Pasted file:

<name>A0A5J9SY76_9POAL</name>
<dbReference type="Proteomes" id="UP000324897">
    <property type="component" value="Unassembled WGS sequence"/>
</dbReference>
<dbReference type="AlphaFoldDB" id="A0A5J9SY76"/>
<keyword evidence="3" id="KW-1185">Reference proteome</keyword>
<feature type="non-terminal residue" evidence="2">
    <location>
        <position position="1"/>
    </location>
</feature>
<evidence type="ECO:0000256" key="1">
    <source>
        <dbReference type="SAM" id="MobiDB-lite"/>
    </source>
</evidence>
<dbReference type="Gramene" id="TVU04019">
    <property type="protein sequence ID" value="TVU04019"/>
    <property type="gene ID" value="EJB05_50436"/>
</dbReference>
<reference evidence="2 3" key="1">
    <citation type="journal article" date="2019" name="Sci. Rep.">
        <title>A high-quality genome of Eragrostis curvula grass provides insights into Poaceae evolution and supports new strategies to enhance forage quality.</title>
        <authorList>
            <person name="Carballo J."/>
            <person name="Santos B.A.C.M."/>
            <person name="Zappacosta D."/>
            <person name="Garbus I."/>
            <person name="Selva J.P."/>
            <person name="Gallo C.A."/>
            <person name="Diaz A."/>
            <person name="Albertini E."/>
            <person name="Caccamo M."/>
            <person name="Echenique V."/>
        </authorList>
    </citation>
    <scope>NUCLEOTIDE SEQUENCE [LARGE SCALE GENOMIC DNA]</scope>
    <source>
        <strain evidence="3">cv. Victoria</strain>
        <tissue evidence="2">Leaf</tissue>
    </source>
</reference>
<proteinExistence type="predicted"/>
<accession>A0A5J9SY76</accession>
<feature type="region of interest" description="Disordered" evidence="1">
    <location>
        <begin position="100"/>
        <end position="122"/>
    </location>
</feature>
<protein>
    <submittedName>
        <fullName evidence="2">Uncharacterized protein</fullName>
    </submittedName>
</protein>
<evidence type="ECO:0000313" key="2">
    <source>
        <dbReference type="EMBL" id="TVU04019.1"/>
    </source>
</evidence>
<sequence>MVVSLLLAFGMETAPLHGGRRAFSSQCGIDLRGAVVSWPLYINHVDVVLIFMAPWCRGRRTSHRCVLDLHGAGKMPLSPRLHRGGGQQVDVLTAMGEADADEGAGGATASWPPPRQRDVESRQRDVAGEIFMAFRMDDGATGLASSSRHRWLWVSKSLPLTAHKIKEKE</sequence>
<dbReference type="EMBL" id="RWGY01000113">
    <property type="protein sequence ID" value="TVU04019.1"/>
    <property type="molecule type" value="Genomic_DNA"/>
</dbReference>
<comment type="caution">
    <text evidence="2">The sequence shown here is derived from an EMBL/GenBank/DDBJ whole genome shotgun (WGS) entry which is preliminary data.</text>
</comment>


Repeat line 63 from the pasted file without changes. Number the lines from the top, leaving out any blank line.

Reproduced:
    <property type="protein sequence ID" value="TVU04019.1"/>